Address at TLA General Assembly II, 26 April 2006 and a Library Visit
I. Here's a copy of my (very burnt orange!) four minute address at the Texas Library Association general assembly, 26 April 2006, 3:30 p.m.
Voting in the American Library Association election ended three days ago. And on this coming Monday, May first, Keith Michael Fiels, Executive Director of ALA, will call the two candidates for ALA President 2007-2008 between 10 a.m. and 2 p.m. with the election results. I hope that you were among the record number of ALA members who voted.
I am grateful to have the opportunity to address you, members of TLA, at this, my 20th TLA conference. I was invited to speak to you as a candidate for ALA President about my campaign priorities. I have identified three platform issues that, I believe, impact all of our working lives, our libraries, and the people we serve.
My first platform issue is including all in the circle of literacy. We now know that one in 20 adults in the United States is not literate in English. That’s about 11 million individuals. Libraries should be at the frontline in efforts to increase literacy and promote reading. In these efforts we need to make sure that we extend our services to all members of our communities, especially young and emerging readers, elders, immigrants, and those in our jails and prison systems.
My second platform issue is a workplace wellness campaign called Healthy ALA, a new venture for ALA. My interest in wellness and health care stems from my prior career working as an X-ray tech in community hospitals and also through the personal experience of having a son with special needs and a sister and father with disabilities. I know how health concerns impact families and affect our work lives. As employers we are concerned with providing library workers with adequate health coverage and workplace support through times of physical challenges. As workers, we want to follow healthy lifeways that help us perform our best and lead fulfilled lives.
My third platform issue is supporting librarian education through practice. As a Professor at the University of Texas at Austin, a top ten school of library and information science, I am fortunate to be involved in the daily education of next-generation librarians. Librarian education, though, is the responsibility of all of us and I invite the larger community to become involved in preparing new librarians.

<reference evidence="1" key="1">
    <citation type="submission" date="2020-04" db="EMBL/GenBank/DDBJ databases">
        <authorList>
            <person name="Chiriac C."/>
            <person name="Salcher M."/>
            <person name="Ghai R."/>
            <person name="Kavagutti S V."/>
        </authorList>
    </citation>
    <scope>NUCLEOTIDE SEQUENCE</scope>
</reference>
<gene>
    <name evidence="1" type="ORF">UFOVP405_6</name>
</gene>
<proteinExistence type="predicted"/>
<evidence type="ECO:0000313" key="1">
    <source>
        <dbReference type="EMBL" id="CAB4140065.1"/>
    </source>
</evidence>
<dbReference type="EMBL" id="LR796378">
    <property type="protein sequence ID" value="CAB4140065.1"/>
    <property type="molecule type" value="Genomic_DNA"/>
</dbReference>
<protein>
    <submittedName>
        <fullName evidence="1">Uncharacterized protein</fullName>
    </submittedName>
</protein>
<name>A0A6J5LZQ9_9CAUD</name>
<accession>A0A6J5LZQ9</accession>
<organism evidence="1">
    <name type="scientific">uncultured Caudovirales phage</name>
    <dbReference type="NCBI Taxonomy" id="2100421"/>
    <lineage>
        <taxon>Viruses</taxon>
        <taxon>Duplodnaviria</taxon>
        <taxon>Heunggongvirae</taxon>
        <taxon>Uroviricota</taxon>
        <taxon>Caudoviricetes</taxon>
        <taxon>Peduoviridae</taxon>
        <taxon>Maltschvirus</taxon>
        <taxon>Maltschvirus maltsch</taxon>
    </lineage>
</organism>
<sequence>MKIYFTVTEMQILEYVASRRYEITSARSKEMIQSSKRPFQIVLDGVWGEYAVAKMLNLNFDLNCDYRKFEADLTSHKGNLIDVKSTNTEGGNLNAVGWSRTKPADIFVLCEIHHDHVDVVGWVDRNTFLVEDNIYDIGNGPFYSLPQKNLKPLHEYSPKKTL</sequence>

I cannot fully address these platform issues on my own. I have gathered an Envisioning Circle of individuals to help me in this task. I will also need your help.
I am proud to be an Anishinabe, a member of the Minnesota Chippewa Tribe, enrolled on the White Earth Reservation in western Minnesota. I am also proud to be an Honorary Texan. Like many of you, I watched an important sports event on television this past January. Y’all know the outcome of that Rose Bowl game and the final score: UT 41 points, USC 38. At the end of the first half of the game, we heard Walter Cronkite’s voice proclaim the new promotional campaign for the University of Texas: “We’re Texas. What starts here changes the world.” TLA has always known and lived their interpretation of “We’re TLA. What Start here changes the world?” Let’s go forward in changing the world. Hook ‘em horns.
Library Visit #3: Liberty Hill (Texas) Public Library
This afternoon I drove an hour north of Austin to the town of Liberty Hill (population approx. 1400) to observe the work of Capstone student, Delia Fantova. She did a wonderful job of providing introductory TexShare training to the library staff. She had a prepared outline, outlining key examples and urls that the staff can refer to after her visit. She encouraged the staff to explore common usage of the database, including use for genealogy and health/wellness. The staff were very receptive, grateful, and enthusiastic! They work in a lovely four-year building resembling a typical Texas homestead including a residential style bathroom and ceiling fans. Their building has a ramada style porch, a tin-roof, and is surfaced with Texas limestone. The grounds feature a live oak and Texas native plants. Lovely place to work; felt like home!